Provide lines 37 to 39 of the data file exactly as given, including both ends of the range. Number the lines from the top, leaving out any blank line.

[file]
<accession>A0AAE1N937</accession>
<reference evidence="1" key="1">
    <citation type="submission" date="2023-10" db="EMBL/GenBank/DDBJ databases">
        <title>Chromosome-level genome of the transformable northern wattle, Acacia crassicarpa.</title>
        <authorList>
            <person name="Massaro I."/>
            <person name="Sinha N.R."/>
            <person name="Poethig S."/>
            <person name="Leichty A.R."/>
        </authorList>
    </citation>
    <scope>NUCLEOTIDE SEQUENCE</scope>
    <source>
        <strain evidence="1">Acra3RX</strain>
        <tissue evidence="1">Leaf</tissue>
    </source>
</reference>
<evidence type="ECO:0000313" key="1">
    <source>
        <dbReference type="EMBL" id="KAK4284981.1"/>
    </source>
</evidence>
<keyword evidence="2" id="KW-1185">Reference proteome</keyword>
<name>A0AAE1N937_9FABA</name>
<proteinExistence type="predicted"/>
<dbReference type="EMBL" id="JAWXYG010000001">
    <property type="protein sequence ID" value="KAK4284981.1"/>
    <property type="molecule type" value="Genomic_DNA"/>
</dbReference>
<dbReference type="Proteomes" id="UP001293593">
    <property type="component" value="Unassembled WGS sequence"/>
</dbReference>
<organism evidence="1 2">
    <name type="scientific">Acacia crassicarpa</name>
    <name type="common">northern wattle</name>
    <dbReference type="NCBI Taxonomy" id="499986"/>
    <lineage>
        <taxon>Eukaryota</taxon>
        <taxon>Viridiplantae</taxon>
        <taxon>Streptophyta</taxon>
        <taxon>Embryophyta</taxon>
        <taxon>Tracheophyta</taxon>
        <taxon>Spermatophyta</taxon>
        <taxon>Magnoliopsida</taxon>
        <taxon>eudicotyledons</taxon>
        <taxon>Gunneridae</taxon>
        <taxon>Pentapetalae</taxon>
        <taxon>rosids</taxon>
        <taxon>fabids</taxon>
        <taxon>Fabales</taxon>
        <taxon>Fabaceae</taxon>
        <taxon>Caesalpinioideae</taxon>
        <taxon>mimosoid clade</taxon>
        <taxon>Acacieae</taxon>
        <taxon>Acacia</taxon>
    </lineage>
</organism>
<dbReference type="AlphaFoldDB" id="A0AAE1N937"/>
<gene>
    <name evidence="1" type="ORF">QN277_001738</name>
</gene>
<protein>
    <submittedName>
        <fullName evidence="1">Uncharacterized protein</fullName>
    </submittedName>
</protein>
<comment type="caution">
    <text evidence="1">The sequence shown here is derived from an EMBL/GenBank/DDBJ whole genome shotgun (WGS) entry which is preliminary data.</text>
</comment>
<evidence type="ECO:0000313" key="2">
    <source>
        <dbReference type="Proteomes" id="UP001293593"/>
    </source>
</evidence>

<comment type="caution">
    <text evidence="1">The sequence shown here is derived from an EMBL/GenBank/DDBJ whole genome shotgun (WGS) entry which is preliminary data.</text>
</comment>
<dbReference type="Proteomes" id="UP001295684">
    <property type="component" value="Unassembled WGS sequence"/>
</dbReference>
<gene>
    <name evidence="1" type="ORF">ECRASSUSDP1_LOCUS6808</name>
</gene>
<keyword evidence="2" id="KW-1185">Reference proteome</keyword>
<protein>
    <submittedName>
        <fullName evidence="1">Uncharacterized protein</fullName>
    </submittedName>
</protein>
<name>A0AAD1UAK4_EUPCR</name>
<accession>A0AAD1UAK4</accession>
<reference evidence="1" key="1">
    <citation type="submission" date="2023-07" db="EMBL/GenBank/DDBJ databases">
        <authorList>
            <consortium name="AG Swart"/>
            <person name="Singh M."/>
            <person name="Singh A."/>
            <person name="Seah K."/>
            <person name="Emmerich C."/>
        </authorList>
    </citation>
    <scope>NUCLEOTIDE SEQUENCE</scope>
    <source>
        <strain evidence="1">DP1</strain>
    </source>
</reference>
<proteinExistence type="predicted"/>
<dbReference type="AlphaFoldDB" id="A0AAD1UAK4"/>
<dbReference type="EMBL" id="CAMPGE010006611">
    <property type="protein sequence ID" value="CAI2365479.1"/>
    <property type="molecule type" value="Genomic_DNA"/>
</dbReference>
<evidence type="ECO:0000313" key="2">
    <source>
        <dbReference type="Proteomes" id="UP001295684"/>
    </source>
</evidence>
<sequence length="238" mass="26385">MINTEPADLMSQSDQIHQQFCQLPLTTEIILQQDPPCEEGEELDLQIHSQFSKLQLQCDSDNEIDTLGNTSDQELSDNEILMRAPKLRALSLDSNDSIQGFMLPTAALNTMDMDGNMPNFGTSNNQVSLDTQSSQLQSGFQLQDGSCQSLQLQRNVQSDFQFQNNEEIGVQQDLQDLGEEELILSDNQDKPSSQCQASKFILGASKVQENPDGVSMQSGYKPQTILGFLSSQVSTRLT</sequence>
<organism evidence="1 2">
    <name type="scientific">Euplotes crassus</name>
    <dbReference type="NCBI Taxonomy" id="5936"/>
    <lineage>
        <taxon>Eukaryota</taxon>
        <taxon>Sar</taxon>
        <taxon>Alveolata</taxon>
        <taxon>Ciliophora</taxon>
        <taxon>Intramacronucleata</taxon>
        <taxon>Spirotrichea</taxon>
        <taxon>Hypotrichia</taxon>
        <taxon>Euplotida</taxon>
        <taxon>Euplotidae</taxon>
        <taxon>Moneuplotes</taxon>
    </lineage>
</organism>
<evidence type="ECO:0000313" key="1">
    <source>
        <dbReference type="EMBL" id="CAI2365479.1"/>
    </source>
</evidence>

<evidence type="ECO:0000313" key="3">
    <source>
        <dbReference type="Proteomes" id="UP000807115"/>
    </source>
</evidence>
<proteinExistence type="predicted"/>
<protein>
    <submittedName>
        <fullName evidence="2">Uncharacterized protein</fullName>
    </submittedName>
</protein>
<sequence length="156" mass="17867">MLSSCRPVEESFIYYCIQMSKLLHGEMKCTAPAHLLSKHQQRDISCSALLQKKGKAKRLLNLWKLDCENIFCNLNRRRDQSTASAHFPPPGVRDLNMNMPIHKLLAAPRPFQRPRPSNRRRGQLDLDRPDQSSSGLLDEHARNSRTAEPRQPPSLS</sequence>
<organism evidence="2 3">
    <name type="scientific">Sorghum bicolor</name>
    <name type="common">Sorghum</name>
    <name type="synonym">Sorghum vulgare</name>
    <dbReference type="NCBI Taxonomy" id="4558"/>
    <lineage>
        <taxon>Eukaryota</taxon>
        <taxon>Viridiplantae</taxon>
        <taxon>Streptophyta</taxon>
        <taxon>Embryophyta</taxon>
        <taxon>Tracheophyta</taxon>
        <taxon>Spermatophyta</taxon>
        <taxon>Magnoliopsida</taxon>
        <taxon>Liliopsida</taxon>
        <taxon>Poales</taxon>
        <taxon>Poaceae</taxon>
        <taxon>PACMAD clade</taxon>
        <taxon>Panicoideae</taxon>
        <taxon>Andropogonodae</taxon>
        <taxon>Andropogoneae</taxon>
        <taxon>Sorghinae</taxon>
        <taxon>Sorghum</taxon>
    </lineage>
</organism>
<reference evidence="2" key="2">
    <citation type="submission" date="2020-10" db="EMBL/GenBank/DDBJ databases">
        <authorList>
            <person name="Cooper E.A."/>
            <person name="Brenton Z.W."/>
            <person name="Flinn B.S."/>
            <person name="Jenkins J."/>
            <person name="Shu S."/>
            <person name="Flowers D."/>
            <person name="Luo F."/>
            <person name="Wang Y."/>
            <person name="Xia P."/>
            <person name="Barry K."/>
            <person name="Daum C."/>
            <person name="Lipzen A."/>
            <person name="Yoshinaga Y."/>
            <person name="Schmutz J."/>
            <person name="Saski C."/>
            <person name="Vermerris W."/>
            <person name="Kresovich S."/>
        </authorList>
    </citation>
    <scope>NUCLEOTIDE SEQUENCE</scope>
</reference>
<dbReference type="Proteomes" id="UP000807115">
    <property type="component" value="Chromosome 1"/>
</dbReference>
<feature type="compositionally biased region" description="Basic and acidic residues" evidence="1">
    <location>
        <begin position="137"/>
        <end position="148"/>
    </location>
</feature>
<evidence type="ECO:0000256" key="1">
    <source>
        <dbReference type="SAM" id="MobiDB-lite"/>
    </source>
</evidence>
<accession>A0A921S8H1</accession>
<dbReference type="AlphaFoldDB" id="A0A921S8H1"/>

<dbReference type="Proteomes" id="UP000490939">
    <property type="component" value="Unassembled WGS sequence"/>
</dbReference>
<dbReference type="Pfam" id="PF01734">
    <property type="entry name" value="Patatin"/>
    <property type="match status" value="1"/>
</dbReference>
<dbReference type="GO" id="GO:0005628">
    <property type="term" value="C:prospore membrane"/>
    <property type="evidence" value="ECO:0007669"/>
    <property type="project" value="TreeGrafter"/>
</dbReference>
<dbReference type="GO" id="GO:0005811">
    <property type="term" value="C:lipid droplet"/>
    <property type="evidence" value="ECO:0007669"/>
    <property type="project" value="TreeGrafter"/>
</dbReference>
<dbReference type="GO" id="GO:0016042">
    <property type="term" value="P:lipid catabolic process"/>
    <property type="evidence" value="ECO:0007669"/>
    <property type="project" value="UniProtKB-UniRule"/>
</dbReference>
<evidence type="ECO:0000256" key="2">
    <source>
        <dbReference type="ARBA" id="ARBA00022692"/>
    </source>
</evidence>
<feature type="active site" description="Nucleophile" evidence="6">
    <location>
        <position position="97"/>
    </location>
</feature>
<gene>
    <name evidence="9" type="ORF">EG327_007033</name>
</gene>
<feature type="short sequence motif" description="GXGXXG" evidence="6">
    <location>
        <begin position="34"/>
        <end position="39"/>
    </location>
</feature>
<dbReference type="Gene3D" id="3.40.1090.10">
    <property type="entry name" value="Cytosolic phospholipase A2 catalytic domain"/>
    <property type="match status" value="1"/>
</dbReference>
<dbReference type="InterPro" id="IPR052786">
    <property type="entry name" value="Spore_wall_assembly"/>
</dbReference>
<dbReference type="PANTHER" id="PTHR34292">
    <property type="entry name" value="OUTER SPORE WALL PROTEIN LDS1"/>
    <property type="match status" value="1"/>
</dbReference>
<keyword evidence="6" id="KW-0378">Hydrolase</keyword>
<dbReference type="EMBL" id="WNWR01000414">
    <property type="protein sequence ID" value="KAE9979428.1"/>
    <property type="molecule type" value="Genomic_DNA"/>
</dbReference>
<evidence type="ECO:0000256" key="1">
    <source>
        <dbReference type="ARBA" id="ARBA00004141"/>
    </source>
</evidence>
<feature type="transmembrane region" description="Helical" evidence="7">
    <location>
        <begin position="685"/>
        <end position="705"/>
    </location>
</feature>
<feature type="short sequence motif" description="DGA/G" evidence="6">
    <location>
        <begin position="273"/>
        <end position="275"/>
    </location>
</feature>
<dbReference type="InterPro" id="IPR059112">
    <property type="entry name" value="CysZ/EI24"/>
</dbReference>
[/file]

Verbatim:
    <lineage>
        <taxon>Eukaryota</taxon>
        <taxon>Viridiplantae</taxon>